Planting Hope: How Students Across Oklahoma Planted Trees in Honor of Bombing Victims

Planting Hope: How Students Across Oklahoma Planted Trees in Honor of Bombing Victims

Authored by Carly Ford

This photo was taken in 1995 by Steven Sisney for the Daily Oklahoman. Morgan Taylor Merrell, aged two, shovels dirt on a dogwood tree planted at Mayfield Middle School in memory of those who died in the April 19, 1995 Oklahoma City bombing of the Alfred P. Murrah federal building. Morgan’s mother, Frankie, was killed that day.

Trees became a symbol of hope for Oklahomans after the April 19, 1995 federal building bombing. An American Elm tree that grew in the parking lot of the Murrah building somehow survived the blast and then was nearly chopped down as investigators recovered evidence that had gotten caught in its branches (Linenthal, n.d.). This tree became known as the “Survivor Tree” because many Oklahomans saw it as a representation of the people’s ability to persist even in the face of such an atrocity. The survivor tree is memorialized at the Oklahoma City Bombing Memorial in recognition of the survivors of the blast. It is part of the logo for the memorial marathon that takes place every year (Fredrickson 2015) and its seeds are collected and distributed to communities throughout the United States so that the tree’s longevity is continued through its offspring (Slipke 2017).

Continue reading

Brother Edmund Rice Collection: A History of Christian Brother Contributions

Authored by Jenna L. Caccavale

This was an annual publication by the Congregation of Christian Brothers detailing activities at their various schools around the world. 1887 was the first volume. It is bound with the issues published in 1888-1891. This volume is part of the Brother Edmund Rice Collection housed within the Archive and Special Collections at Iona College’s Ryan Library.

The Archives Room within Ryan Library at Iona College stores the Archive and Special Collections. The contents are related to Irish life and literature. One of the collections housed here is the Brother Edmund Rice Collection (Iona College 2020).

Continue reading

Roy Cohn/Jack Smith: Two Views of being Homosexual in America

Authored by Daisy Lorenzo

A copy of an invitation received by William Harris from actor Ron Vawter for a special friends only performance of Vawter’s Roy Cohn/Jack Smith. The letter was sent on April 15, 1992. The image displays Vawter in his roles of Cohn and Smith.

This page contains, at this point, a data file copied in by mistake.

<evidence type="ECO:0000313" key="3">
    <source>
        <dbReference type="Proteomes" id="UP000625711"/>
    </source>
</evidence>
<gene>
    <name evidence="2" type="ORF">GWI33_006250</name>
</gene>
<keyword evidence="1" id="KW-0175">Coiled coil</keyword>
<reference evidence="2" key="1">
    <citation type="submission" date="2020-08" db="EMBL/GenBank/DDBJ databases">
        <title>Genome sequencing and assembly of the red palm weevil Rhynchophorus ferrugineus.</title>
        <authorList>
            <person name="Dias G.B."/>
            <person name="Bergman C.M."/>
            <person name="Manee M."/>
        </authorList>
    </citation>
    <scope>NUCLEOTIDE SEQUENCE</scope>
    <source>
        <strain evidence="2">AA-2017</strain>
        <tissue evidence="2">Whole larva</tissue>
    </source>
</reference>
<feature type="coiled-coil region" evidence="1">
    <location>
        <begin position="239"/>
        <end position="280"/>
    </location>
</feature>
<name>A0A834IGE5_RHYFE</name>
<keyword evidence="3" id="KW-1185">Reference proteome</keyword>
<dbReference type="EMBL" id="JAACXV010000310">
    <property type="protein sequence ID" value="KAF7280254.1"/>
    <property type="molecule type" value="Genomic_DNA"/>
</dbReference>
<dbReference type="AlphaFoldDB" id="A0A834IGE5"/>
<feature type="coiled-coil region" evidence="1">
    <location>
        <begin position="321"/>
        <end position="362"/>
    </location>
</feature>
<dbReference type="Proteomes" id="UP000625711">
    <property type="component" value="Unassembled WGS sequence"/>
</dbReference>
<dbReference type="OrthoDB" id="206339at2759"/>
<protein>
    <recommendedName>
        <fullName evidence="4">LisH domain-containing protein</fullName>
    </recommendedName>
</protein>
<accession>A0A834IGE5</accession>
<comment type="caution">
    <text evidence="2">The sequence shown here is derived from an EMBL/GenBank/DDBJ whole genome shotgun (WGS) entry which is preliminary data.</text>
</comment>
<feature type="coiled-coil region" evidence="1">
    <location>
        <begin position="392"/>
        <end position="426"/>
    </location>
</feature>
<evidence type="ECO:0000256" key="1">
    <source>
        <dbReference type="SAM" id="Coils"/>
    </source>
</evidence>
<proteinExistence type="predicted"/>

Roy Cohn/Jack Smith is Ron Vawter’s depiction of two white, homosexual men who lead very different lives in the 1950s, but whom both died of AIDS related illnesses in the 80’s. Vawter (1994) uses his performance to focus on the “two powerful forces which shaped their lives: A Virus, and a society which sought to repress their sexuality” (0:10:36-0:10:45). This one-man show has been, thankfully, preserved with the help of filmmaker Jill Godmilow.

Continue reading
United States Immigration Policy: A Decades-Old Conundrum

United States Immigration Policy: A Decades-Old Conundrum

Authored by Casey L. Stiller

This scanned excerpt, written by Charles B. Keely and included in Mary M. Kritz’s U.S. Immigration and Refugee Policy, describes the challenges faced in changing United States immigration policy. Keely gives a brief overview of the current immigration climate within the United States in the early 1980’s.

There have been three major migration periods in the United States in the last century: a largely laissez faire outlook in the 1930s; the Bracero Program, in effect during and after World War II; and, following the elimination of the Bracero Program, passage of major immigration laws in 1965 (Rosenblum and Brick 2011, 1). The Bracero Program was a formal agreement signed between the United States and Mexico in 1942, establishing “a migrant guest worker program,” which had favorable conditions for Mexican immigrants (Rosenblum and Brick 2011, 4). The Bracero Program experienced significant pushback, and upon its expiration in 1964, was followed instead by the Immigration and Nationality Act in 1965, which established per-country caps and a tiered preference system for rationing visas within a country (Rosenblum and Brick 2011, 5). 

Continue reading

Sixth Grade Friendship Quilt at Brooklyn Center Secondary School: Building Community Through Craft

Authored by Marissa Heim

Three quilt panels from the Friendship Quilt. Each panel is made of cardstock, decorated with markers, crayons, and pencils, and connected to other panels using yarn. Each panel represents a single student. In this image, one student’s panel expresses that playing (misspelled as “palying”) and having a house make him happy. In another panel, a student names a specific teacher as a source of happiness.

While education systems unjustly underserve students of color, tenacious and creative teachers and librarians are working hard to strengthen their school communities. At Brooklyn Center Secondary, one example is a larger-than-life, colorfully connected friendship quilt. 

Continue reading

Gigi: How an Unlikely Duo Created Magic on Screen and on Stage to Bring Stories to Life